21. 21. We try to limit writes! 20 • Index/Search acting as a structured cache • Master DB workload = 70% writes • Slaves used to offload read queries • Main database = 6TB on disk… • +4TB archived away… • 20K LOCs of PL/SQL Website Data +15 support DBs Master Slave (hot standby) Slave (short queries) Slave (Long queries) Index Search
  22. 22. PostgreSQL works beautifully as a DW! 21 Website DataBackoffice & Analytics Master Slave (hot standby) Slave (short queries) Slave (Long queries) ODS OLAP ETL moving 500GB / day into the DW 2.2TB Adding 6GB/day
  23. 23. Big Iron: HP DL980, 2TB of RAM, 64-80 cores 22
  24. 24. HTOP on the Master  23
  25. 25. Physical storage for the main PostgreSQL instances 24 DL980 DL980 3Par V800 (SAN) Fusion-IO DL980DL980 3Par V800 (SAN) Fusion-IO Fiber Channel Fiber Channel Master Slave SlaveSlave DC 1 DC 2
  26. 26. Big Iron: 3Par V800 SAN 25
  27. 27. Big Iron: thin provisioning with mix of SSD and FC disks 26
  28. 28. Big Iron: high performance… 27
  29. 29. Bragging about it ;) 28
  30. 30. Despite the caches and the search engine, we get impressive workloads on the master DB 29 600 tx/sec
  31. 31. How did we get there? 30 2x DL980 w/ Fusion-IO 2x 3Par V800 2x DL980 w/ FC to the V800s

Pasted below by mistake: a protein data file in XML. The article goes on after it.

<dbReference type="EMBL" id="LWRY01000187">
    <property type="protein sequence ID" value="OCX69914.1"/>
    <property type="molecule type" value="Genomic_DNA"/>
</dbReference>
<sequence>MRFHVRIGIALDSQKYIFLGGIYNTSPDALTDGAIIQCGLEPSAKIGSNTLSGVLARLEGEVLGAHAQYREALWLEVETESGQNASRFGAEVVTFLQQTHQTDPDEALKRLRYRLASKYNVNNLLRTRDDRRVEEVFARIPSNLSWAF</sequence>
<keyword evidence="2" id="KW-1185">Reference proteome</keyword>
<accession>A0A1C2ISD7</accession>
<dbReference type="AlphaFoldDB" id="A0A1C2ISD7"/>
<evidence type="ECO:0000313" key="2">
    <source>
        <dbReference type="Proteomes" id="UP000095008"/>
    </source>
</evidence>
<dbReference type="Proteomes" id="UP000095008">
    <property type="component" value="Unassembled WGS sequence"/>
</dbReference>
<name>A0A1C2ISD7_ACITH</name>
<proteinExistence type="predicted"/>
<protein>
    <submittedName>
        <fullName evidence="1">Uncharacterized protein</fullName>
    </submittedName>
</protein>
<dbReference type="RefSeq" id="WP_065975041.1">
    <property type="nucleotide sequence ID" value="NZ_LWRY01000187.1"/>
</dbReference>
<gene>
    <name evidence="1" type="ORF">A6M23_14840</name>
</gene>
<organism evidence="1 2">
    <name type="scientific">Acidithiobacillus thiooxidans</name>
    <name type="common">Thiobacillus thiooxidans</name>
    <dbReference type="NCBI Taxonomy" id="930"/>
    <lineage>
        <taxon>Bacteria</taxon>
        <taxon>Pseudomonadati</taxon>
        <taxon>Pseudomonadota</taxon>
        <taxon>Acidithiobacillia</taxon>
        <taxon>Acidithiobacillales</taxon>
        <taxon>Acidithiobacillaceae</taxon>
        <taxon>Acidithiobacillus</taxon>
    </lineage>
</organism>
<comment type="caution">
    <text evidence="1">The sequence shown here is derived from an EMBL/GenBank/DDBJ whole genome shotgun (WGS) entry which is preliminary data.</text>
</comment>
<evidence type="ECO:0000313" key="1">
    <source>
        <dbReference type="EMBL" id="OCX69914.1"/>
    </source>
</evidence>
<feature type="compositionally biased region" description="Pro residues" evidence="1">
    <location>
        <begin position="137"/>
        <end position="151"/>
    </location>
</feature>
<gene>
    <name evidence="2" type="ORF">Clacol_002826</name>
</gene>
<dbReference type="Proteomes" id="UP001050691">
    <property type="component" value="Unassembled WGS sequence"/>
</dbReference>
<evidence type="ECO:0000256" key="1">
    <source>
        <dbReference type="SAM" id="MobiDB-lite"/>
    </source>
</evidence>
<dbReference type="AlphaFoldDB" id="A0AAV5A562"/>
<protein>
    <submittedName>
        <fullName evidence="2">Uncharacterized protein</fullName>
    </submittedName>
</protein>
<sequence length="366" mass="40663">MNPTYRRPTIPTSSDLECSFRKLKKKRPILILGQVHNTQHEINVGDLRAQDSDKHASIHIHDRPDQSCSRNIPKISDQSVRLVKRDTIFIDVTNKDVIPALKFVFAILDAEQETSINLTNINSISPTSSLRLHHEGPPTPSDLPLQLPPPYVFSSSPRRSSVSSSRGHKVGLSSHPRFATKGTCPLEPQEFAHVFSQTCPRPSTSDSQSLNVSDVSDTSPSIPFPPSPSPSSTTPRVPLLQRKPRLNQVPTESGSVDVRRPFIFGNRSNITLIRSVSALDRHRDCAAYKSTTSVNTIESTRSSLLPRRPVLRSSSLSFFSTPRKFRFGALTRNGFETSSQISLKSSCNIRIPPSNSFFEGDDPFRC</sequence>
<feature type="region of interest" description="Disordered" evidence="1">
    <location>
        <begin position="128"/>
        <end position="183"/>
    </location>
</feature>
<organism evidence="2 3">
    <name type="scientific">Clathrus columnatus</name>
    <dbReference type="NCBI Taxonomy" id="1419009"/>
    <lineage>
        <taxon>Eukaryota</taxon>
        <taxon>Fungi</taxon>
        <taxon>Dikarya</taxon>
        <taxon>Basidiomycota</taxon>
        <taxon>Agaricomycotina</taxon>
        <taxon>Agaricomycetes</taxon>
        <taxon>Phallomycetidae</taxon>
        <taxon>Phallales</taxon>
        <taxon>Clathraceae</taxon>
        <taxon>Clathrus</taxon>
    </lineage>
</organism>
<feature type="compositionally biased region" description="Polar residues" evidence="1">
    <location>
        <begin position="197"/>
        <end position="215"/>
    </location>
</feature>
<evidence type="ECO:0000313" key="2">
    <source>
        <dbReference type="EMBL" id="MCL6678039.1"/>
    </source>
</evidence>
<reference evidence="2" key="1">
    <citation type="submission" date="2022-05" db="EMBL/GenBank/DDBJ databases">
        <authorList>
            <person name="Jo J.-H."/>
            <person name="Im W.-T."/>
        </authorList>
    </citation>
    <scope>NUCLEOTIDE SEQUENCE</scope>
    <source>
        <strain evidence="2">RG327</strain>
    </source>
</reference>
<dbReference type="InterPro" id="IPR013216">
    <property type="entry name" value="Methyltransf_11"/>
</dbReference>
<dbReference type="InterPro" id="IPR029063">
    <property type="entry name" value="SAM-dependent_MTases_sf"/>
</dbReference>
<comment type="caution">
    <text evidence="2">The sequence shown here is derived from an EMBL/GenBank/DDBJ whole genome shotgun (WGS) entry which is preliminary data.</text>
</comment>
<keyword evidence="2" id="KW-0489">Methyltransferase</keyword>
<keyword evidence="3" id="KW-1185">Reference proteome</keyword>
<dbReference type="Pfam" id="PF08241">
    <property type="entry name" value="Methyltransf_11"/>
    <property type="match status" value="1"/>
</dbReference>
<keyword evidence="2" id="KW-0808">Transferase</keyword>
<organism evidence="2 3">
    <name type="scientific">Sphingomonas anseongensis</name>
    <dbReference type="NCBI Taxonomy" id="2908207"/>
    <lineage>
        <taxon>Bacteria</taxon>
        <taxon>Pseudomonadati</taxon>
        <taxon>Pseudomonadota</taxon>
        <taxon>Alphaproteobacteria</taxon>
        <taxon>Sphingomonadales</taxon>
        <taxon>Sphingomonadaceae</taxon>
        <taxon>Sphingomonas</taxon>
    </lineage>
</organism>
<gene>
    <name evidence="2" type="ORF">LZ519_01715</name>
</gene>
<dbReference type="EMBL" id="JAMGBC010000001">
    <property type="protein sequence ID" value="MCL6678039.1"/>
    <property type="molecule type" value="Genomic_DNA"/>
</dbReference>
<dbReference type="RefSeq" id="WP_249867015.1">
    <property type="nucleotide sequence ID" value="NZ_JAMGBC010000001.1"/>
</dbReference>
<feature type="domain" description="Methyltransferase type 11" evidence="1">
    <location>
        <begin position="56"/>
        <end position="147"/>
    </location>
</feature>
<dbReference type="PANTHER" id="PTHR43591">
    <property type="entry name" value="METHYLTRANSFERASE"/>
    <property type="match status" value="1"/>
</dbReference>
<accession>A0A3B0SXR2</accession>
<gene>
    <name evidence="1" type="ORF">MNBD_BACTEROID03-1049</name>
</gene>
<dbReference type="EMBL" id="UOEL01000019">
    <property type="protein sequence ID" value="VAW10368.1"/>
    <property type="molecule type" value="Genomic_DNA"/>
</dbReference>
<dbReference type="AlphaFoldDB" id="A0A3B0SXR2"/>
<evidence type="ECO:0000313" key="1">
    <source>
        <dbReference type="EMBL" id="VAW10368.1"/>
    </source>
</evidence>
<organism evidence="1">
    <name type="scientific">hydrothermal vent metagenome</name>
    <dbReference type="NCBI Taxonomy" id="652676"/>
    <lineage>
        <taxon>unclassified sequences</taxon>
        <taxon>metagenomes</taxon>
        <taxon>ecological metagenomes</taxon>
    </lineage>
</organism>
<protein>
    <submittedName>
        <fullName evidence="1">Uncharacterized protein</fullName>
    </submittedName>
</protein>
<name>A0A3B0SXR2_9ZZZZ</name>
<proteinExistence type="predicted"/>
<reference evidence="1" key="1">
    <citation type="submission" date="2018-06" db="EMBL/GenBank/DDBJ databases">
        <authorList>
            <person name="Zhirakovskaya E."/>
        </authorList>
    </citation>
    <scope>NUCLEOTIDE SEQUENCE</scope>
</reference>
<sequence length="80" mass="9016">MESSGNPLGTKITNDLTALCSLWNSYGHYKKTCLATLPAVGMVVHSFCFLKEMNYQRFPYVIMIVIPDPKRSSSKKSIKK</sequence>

32. 32. We did go through growing pains and near disasters 31 The « Big One »
  33. 33. Our own « worst day of our lives »: March 1st 2013 (1/2) 32 Master DB is slowing down dramatically We find that Slony replication is the culprit We don’t know what to do… Until we find a solution on the net that involves cleaning up slony metadata… …(you know where this is going)… We fumble. We notice. The slave is borked. Rebuilding the Slave with slony brings the Master down. Oh. God… We take the Master off the stack, and start rebuilding the slave w/ Slony …5 days later, we are done (!)…
  34. 34. Our own « worst day of our lives »: March 1st 2013 (2/2) 33 …but we are not out of the woods yet!... Pent up demand is bringing the site down! We decide to switch to native replication! …but the network cards are maxed out by the replication data… …triggering a kernel bug… …(Murphy, could you please step out of the room?)… We implement network card bonding, and start moving support tables off the main instance …and we are done!
  35. 35. What’s Next? 34
  36. 36. Vertical Scalability has limits! 35 We are already running on the biggest HW money can buy Past certain volume levels, execution plans can change radically Huge instances are difficult to maintain & backup safely Rebuilding the slave in March 2013 took a full 5 days… Although we are maxing out the HW available to us, especially on the writes/s, We are committed to PostgreSQL at the heart of our platform
  37. 37. Key ideas to take our platform to the next level 36 Sharding Unbundling of the schema PGQ Spread the reads & writes horizontally Move parts of the schema (that can be decoupled) to other instances. Spread the workload Reduce application-level transaction interleaving by moving parts of the transactions to asynchronous workers